CC: Yeah, it occurred to me, with Harmony’s reputation, that it was possible he was doing a movie of pranks where he showed people scripts and tricked them into making fools out of themselves. I haven’t seen a lot of his movies. I’ve seen Gummo, that’s about it. I’m kind of interested in seeing Mister Lonely, because that’s his big-budget movie. He was very young when Gummo came out. I wouldn’t call Trash Humpers a kinder, gentler Gummo, but in a weird way it’s not as mean. I know Harmony set out to make something offensive, but there are so many light-hearted moments in the movie. Talking sex-talk to a fire hydrant? That’s not scary, that’s just fucking funny.

JH: I thought your performance was one of the best in the film.

CC: Harmony had me do ten different things in fifteen minutes and that was one of the things he told me to do: “Do some homoerotic, Borscht Belt stand-up, maybe push some race buttons.” Or whatever. For months, I didn’t know if he was going to use what I’d done. He did say, “I think we got something.” But I’d done a whole bunch of different things [for the movie], singing, making noises. My friend was working as an editor on the movie, so I asked him, “Did they use my shit?” “Yeah, they used the stand-up.” And I was like, “Oh, god. That’s all about race and sexuality. Is that going to help my career?” I had no recollection of what I’d said during that scene. Shooting the movie was like (snaps fingers rapidly), “Now do this, now do this, now do this.”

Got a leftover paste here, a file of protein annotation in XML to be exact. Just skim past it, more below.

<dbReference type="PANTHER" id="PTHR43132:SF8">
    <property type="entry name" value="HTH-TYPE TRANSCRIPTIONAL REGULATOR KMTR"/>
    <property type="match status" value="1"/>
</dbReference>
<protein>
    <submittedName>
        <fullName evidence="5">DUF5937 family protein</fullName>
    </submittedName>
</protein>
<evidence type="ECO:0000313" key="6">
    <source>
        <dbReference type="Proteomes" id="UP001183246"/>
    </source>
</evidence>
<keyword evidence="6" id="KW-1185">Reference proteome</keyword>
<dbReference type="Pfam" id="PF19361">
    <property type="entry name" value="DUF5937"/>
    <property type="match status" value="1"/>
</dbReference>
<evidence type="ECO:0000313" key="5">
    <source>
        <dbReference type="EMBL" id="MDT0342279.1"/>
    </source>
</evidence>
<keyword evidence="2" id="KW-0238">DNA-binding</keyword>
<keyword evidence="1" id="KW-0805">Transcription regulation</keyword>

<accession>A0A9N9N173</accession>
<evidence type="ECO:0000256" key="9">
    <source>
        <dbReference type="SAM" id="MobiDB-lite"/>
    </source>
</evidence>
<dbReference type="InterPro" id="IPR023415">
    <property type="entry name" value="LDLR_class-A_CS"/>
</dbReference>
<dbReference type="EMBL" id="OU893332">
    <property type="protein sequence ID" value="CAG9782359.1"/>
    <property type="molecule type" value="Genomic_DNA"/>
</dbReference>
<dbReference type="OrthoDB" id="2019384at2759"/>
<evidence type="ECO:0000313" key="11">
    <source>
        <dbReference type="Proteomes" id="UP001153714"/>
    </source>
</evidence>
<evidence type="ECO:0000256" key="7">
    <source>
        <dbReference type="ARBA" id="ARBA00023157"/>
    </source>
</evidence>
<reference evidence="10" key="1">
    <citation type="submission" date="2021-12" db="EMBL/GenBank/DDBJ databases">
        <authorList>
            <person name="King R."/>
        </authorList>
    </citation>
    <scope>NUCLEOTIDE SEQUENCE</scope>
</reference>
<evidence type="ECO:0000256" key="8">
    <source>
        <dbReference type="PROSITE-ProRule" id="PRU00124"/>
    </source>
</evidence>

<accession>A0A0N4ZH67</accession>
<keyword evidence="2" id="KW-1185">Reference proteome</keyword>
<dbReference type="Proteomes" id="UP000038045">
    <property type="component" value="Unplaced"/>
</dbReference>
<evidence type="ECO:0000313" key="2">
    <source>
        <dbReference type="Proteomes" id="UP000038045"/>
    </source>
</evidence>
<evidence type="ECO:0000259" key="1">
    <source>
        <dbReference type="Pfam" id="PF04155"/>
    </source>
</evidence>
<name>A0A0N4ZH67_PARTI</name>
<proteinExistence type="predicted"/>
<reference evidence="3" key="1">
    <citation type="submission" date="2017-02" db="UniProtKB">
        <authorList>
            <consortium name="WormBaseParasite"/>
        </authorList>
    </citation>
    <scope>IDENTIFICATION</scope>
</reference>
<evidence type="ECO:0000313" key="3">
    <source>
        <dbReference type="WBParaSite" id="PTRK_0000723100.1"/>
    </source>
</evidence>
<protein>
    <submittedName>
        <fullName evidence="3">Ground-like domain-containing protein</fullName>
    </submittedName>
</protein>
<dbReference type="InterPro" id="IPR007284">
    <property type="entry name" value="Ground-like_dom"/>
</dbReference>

JH: What was your reaction to your performance in the movie?

CC: I felt conflicted about it, a little bit. It’s a shame that race and sexuality are the go-to [subjects] for pushing buttons, but the fact is, those are the buttons. Those are the issues people get upset about. “Ew, I don’t want to talk about that.” Those are the things that make people squirm. Harmony likes to make people squirm. I like to make people squirm a little bit. I don’t know why. Because I’m mad. (Laughs) Because I’m bald. I’m bald and everybody else has to squirm.

JH: On The Chris Crofton Show, you spend a lot of time mocking celebrities and politicians, calling people out for acting like idiots. I think it’s hilarious, but I bet you get into a lot of trouble.

CC: I’ve always enjoyed making trouble. I get a kick out of it. I know when I’m being bad, and I like to do it (laughs). We’re talking about a world where people regularly apologize for politicians who make decisions that kill hundreds of thousands of people. Freedom of speech, this is it! This is a great country for this stuff. It’s something in the back of my brain I let out. I know it’s not acceptable. It’s some nasty little schoolboy instinct to write and say what you’re not supposed to say. There’s no deeper meaning than that. It’s more honest than people who pretend like they’re nice and behind the scenes are really racist or mean.

JH: Thanks for your time.

CC: Okay! That’s great that you listen to the podcast. Well, it’s not really a podcast, it’s an MP3. Google it. You’ll find forty episodes. I think it’s a good show.

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John Hicks

Havin' a wild weekend.

John Hicks lives outside the city limits, where eagles dare.